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lieve our minds froin a certain eon- grant the full praise of piety, charity, straint which is imposed on us by the and candour, of the most refined deidea of his presence. To his family licacy and taste, and of that modesty he never, indeed, was either morose, which is at once the decus et tutamen or saturnine, or severe; yet we think of a lady. Still her portrait looks inthe greatest, and almost the only stri- animate : there is, so to say, too stuking instance which we can recollect died a correctness of millinery about in Mr Stanley, of that habitual cheer- her appearance: and we honestly afulness, and occasional unbending, vow, that had we been placed in Cowhich we consider a very amiable lebs' most enviable situation, we think feature in the character of a father, is that of the two sisters, Phæbe, mercuto be found in the circumstance of his rial and untamed as she was, would reading the diverting history of John soonest have engaged our affections. Gilpin to the young people ranged The few glimpses with which the round him in the garden. A few reader is favoured of this young lady more instances of the same kind
are very prepossessing ; for she is evi. would, we are certain, have greatly dently a person of strong affection and enlivened and improved him.
genuine sensibility. For instance, uThe fault which we have now men- pon that vexatious day, when Cælebs tioned, seems to have arisen from the took leave of the grove, we see all the writer's anxiety to make Mr Stanley family very downcast, as was but nathe vehicle, in general, of communi- tural. But whilst Lucilla and the ocating every important truth, and the thers contrived somehow to manage author of every valuable observation. their feelings upon the occasion, we From this desire she has fallen into find that " Phæbe wept outright.". the other extreme of rendering him We cannot describe how forcibly this this only, without also giving him a single little circumstance has affected due share in the more volatile parts of our minds! Even the confession which the work.
Mr Stanley makes, of the difficulty The same objections apply in a cer- which he had found, in training his setain degree to Lucilla ; for she is un- cond above his other daughters, is in questionably very like her father.-- our estimation all in her favour. We Her character, indeed, affords us the think Phoebe Stanley must certainrefreshing sight, after which we have ly have turned out a very superior often, in conjunction with Sir John woman! Lucilla, notwithstanding the Belfield, most vehemently panted, multiplied resources which she enjoy“ A girl of fine sense, more cultivated ed in herself, must often we suspect So than accomplished,—the creature, have had seasons of ennui and indiffer$6 not of fiddlers and dancing-masters, ence. Phoebe; on the contrary, seems “ but of nature, of books, and of good to have possessed a natural enthu
company." And we have no ob- siasm, which would often indeed carjection to join the Baronet also, in de- ry her beyond due bounds, until a litnominating her in many respects tle experience and observation had reparagon," a nonpareil," and on this duced it to its right level; but which, account, a dangerous girl. Yet she is when properly directed, has a tendendestitute of a certain portion of spright- cy, as Mrs Grant has well remarked, liness and spirit, which we consider to “ to preserve us from satiety on the be essential to a person who is formed one hand, and insensibility on the oto be an agreeable companion through ther,” an enthusiasm, which, as the life.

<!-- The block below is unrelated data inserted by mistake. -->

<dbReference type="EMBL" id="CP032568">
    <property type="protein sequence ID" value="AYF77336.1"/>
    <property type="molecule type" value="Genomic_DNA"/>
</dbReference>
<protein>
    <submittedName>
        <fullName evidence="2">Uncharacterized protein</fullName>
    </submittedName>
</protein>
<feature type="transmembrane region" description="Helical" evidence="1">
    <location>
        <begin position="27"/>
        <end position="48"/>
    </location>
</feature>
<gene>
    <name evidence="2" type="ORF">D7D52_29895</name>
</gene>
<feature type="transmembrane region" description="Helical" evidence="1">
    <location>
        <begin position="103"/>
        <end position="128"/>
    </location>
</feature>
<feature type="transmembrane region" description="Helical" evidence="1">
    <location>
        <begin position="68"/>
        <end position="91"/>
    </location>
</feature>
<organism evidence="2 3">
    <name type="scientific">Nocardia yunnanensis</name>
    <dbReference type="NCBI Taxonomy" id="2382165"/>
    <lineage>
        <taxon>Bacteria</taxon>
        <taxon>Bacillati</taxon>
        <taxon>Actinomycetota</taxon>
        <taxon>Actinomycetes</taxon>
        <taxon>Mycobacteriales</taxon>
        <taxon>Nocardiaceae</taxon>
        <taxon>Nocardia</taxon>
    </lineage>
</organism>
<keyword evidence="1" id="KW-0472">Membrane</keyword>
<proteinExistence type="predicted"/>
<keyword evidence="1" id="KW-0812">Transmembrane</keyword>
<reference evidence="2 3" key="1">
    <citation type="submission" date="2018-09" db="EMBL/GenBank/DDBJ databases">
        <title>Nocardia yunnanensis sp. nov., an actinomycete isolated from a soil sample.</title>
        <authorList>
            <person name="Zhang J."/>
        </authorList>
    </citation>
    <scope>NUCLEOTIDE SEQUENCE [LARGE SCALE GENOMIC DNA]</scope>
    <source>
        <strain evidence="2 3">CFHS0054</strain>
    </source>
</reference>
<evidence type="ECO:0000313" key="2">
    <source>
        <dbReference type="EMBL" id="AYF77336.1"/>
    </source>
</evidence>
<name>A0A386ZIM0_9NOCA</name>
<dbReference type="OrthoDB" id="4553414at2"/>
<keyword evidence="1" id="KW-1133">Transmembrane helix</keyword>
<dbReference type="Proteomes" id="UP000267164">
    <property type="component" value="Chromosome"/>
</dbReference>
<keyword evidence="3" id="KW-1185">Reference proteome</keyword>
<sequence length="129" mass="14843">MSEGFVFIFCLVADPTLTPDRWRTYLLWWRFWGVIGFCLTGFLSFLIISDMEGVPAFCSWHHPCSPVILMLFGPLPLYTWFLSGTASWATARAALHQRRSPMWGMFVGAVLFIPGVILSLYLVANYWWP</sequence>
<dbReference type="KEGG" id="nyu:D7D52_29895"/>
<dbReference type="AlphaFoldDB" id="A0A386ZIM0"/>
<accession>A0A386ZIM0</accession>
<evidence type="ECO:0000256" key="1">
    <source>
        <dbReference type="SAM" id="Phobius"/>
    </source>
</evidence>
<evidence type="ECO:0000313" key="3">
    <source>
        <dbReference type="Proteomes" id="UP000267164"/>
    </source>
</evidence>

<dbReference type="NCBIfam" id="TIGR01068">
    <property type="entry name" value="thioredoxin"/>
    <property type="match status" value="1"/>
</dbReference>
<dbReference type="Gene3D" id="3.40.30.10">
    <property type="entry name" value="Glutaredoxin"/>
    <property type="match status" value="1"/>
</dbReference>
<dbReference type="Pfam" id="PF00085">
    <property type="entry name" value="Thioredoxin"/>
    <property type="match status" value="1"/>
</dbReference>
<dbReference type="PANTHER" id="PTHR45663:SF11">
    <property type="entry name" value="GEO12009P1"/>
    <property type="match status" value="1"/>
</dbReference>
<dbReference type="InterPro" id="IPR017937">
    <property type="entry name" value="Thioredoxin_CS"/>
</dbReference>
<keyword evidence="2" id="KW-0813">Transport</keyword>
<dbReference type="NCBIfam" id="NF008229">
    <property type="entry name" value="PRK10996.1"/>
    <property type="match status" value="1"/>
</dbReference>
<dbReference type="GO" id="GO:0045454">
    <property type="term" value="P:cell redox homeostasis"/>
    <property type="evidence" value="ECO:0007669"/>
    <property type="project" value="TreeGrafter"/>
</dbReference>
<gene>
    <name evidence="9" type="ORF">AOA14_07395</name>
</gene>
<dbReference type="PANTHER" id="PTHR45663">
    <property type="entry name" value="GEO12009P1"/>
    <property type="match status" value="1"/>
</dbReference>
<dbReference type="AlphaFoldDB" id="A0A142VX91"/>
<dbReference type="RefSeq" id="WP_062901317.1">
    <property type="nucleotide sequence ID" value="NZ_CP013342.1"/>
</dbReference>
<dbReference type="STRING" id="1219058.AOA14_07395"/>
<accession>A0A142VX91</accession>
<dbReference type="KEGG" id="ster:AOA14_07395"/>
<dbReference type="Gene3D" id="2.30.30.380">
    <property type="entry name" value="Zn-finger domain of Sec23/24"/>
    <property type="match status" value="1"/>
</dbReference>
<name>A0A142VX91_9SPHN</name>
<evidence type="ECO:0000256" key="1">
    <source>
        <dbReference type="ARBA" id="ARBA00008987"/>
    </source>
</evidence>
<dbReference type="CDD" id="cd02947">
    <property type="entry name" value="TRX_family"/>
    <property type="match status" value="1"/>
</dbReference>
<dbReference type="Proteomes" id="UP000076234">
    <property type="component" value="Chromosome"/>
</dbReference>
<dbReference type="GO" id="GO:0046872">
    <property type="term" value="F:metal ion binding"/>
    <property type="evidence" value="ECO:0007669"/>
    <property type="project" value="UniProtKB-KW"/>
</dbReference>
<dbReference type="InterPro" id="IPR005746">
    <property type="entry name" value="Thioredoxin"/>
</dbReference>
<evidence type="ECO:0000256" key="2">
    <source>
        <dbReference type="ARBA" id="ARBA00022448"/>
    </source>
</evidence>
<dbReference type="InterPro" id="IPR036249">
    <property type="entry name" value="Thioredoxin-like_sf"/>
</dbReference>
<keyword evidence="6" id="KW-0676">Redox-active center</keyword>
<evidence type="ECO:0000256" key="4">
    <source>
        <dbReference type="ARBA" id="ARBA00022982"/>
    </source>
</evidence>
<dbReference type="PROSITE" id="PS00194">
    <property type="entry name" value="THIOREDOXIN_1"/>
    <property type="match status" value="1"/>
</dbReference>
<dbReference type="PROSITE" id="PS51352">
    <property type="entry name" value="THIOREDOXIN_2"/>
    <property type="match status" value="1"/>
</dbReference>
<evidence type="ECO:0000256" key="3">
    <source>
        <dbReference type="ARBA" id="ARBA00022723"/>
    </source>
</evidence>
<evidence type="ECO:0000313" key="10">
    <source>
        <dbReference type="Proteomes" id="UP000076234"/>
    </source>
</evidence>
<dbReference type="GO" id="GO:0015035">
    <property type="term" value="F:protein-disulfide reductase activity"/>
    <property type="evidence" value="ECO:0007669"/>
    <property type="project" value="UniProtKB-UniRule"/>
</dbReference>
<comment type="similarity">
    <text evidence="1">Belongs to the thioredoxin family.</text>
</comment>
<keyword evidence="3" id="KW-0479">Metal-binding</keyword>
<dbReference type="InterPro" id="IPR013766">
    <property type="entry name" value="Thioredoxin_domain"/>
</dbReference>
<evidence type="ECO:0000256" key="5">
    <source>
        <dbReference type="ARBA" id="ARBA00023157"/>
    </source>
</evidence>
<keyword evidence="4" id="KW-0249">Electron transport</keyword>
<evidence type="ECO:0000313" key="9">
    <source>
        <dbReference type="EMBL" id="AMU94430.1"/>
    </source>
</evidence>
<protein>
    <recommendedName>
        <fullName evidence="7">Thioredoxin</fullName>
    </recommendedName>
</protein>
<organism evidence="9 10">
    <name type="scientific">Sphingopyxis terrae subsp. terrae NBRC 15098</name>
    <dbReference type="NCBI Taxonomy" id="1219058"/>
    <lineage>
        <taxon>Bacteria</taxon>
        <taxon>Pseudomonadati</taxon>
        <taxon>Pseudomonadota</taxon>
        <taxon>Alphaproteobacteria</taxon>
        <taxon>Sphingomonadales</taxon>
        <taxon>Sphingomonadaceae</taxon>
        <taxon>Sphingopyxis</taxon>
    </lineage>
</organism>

same elegant author adds, " is the fan To Lucilla, we are most eager to of a warm climate, and the fur of a
cold one." Lucilla appears to us too should at once be able to perceive, much to resemble the still and stag- that the errors and excellencies which nant lake. Phoebe, on the other side, are pointed out, form no is a noble and impetuous river, break- heterogeneous association. Now we ing boldly at first upon the rocks that really hardly see, how the fair and impede its progress, but after a few the dark sides of Lady Belfield's violent cataracts, which give interest character could be made to consist and variety to the scene, willingly together in the same person. subsiding into a smooth, deep, and we must remark besides, that her Latransparent stream, which glides along dyship is upon most occasions rather in its gentle yet majestic course, and easily and readily persuaded of her tends to beautify and refresh the sur- own improprieties! The transition is rounding country.
too sudden and rapid from the wrong We must here, however, remark, to the right view of things. Upon that it is not so much to the descrip all subjects of this nature, and in ortion, as to the exhibition of Lucilla's dinary minds at least, the process of character, that these remarks apply. persuasion is gradual and progressive. She is animated enough in Dr Bar- But in this instance, we find conviclow's, or in Cælebs' account of her; tion brought about per saltum, and the but not sufficiently so, when she change effeoted in as short a period, as comes to act her own part. There is a person would take to pass from the another circumstance in Lucilla, to dining room to the drawing room, at which we cannot be reconciled; we Stanley grove! We behold Lady B. meau her perpetual blushing ; and it the one moment expressing herself to is not a little curious to observe, that Cælebs, in very strong language, on frequently when she blushes most the impropriety of Mr Stanley's predeeply, she nevertheless is able to give venting the children from making the most sensible and suitable an- their appearance before his company
Most young ladies, we are at table, and at the very next sight sure, find it commonly to be otherwise which we get of her, she appears mawith them!